Should Patients Be Treated With BVS over EES?

Both endothelium-dependent and -independent vasomotion of an infarct-related artery (IRA) were more evident with bioresorbable vascular scaffolds (BVS) compared with everolimus-eluting stents (EES) at three years, while functional microcirculatory parameters were mostly adequate and similar, according to results from the TROF II trial presented on May 24 at EuroPCR in Paris and published in JACC: Cardiovascular Interventions.

Using data from the randomized, controlled, multicenter study, Josep Gomez-Lara, MD, PhD, et al., screened 63 consecutive event-free patients to undergo coronary angiography with vasomotor, microcirculatory and optical coherence tomography examination to compare the IRA function between BVS and EES at three years. Vasomotion was defined as more than a four percent change in mean lumen diameter to acetylcholine and nitroglycerin as assessed by quantitative angiography, and microcirculatory examination was performed with pressure or thermodilution techniques.

Results showed that of the 38 patients included (20 BVS and 18 EES), over 60 percent exhibited paradoxical vasoconstriction to acetylcholine in the periscaffold or stent segments at three years. Vasoconstriction to acetylcholine and vasodilatation to nitroglycerin were found to be more often observed in the scaffold or stent segment with BVS than with EES (77.8 percent vs. 25.0 percent; p=0.008, and 61.1 percent vs. 18.8 percent; p=0.018).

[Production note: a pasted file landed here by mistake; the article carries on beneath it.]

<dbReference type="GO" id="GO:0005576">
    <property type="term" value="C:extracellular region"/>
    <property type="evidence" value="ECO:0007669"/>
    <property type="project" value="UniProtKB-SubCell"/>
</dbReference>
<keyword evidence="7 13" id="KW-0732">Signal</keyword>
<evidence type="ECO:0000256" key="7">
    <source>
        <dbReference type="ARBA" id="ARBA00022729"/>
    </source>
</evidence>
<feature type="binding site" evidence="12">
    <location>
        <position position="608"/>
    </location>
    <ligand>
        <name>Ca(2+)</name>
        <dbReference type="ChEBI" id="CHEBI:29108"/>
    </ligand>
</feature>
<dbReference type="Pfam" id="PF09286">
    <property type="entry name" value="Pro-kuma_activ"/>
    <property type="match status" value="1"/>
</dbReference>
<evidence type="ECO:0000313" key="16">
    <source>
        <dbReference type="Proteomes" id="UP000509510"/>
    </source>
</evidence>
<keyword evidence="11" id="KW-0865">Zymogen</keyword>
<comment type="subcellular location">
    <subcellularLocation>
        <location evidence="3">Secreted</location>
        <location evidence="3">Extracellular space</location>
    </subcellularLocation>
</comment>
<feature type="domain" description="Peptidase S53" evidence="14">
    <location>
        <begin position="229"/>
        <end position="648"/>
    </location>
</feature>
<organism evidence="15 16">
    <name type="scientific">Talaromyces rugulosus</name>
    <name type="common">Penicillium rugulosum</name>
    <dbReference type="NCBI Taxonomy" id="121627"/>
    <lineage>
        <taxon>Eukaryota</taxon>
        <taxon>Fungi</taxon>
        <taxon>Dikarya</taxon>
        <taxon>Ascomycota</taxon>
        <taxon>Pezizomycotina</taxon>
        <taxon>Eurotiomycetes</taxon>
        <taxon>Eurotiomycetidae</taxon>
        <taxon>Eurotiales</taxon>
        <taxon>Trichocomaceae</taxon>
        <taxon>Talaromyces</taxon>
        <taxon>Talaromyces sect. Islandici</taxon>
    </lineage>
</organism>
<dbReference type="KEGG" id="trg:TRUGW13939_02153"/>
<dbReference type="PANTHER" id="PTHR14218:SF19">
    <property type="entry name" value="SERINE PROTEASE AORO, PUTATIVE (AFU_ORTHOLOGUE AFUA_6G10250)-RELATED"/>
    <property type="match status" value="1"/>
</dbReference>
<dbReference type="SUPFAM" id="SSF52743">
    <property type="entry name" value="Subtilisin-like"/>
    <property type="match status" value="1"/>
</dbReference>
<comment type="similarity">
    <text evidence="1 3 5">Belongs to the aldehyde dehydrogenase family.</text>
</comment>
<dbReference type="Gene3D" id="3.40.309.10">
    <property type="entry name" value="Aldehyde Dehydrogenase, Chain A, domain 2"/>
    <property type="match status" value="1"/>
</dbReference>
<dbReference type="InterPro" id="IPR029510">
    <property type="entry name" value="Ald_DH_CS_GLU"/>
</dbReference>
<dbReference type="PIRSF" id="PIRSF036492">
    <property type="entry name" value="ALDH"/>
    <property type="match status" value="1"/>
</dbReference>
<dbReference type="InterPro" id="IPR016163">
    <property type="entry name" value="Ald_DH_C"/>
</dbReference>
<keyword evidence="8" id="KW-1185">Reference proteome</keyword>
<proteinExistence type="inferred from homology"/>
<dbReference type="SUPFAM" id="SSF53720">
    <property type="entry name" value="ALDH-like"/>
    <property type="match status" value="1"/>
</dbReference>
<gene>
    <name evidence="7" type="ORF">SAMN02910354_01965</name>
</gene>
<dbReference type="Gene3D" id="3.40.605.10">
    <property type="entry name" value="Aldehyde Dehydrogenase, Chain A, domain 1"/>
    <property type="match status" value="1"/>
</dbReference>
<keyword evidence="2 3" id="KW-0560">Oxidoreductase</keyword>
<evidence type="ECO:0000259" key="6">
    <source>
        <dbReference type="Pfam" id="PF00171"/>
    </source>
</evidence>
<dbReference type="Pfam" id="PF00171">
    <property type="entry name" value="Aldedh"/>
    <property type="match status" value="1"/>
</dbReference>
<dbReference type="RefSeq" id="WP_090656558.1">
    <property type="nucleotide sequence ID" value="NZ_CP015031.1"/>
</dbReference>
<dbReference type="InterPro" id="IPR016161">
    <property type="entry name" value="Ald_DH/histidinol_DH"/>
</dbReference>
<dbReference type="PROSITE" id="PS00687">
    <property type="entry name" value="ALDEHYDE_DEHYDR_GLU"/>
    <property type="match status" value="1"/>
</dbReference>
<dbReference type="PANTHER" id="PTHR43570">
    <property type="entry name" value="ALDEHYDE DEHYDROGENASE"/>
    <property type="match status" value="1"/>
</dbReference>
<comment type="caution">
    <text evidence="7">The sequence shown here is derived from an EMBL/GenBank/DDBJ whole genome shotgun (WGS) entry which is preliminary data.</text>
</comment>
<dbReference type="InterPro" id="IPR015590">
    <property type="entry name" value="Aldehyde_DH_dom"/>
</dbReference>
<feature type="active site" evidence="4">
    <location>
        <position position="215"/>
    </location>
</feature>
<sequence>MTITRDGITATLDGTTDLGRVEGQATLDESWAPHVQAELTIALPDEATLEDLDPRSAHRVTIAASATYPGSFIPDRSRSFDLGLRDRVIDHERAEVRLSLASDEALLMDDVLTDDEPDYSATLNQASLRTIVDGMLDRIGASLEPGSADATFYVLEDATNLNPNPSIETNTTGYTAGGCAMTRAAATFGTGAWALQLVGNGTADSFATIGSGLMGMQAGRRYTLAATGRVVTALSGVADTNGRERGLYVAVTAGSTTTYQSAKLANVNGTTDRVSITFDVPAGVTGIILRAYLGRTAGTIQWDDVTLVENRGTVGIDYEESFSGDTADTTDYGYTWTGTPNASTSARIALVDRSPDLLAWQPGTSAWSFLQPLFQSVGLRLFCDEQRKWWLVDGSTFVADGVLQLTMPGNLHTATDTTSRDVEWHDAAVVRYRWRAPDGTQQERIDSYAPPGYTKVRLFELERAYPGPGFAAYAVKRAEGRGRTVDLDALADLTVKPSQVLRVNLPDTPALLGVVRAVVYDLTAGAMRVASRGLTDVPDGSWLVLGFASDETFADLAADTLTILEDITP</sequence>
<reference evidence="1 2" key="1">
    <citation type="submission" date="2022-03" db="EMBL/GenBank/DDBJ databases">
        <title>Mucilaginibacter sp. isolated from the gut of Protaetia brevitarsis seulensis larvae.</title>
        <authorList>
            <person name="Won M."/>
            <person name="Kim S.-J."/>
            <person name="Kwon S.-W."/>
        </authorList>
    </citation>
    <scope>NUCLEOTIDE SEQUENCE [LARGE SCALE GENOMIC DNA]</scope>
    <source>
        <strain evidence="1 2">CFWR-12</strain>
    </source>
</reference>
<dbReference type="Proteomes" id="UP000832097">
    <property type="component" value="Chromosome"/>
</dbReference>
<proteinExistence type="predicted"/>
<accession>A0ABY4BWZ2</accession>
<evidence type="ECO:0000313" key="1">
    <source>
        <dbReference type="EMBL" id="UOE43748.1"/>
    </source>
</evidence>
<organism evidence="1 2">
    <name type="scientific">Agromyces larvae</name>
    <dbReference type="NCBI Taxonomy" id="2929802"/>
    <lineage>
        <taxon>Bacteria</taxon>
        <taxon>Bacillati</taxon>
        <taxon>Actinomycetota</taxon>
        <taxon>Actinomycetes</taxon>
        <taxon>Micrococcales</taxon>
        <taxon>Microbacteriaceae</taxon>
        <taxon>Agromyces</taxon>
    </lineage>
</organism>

For IRA-dependent microcirculation, the findings showed similar index of resistance (23.8 vs. 22.4; p=0.781), coronary flow reserve (2.4 vs. 1.9; p=0.523), fractional flow reserve (0.91 vs. 0.93; p=0.317) and absolute flow (135.5 ml/min vs. 147.3 ml/min; p=0.791). Optical coherence tomography showed remaining strut footprints and larger number of intraluminal scaffold dismantling (26.3 percent vs. 0 percent; p=0.049) in the BVS group.

The clinical implications of these findings require further investigations note the authors.

In an accompanying editorial comment, Hiroyuki Jinnouchi, MD, et al., note that these data are “valuable because they enhance our knowledge of the long-term vascular responses to this technology and might serve to temper enthusiasm.” However, they add, “the promise of BVS remains more fiction than fact, and if its future is to be realized, long-term responses such as vasomotion and compensatory dilation will need to be conclusively shown.”

Clinical Topics: Heart Failure and Cardiomyopathies, Invasive Cardiovascular Angiography and Intervention, Noninvasive Imaging, Interventions and Imaging, Angiography, Nuclear Imaging

Keywords: Coronary Angiography, Tomography, Optical Coherence, Nitroglycerin, Microcirculation, Acetylcholine, Vasodilation, Drug-Eluting Stents, Vasoconstriction, Absorbable Implants, Dilatation, Thermodilution, Stents, Arteries, Pressure, Endothelium

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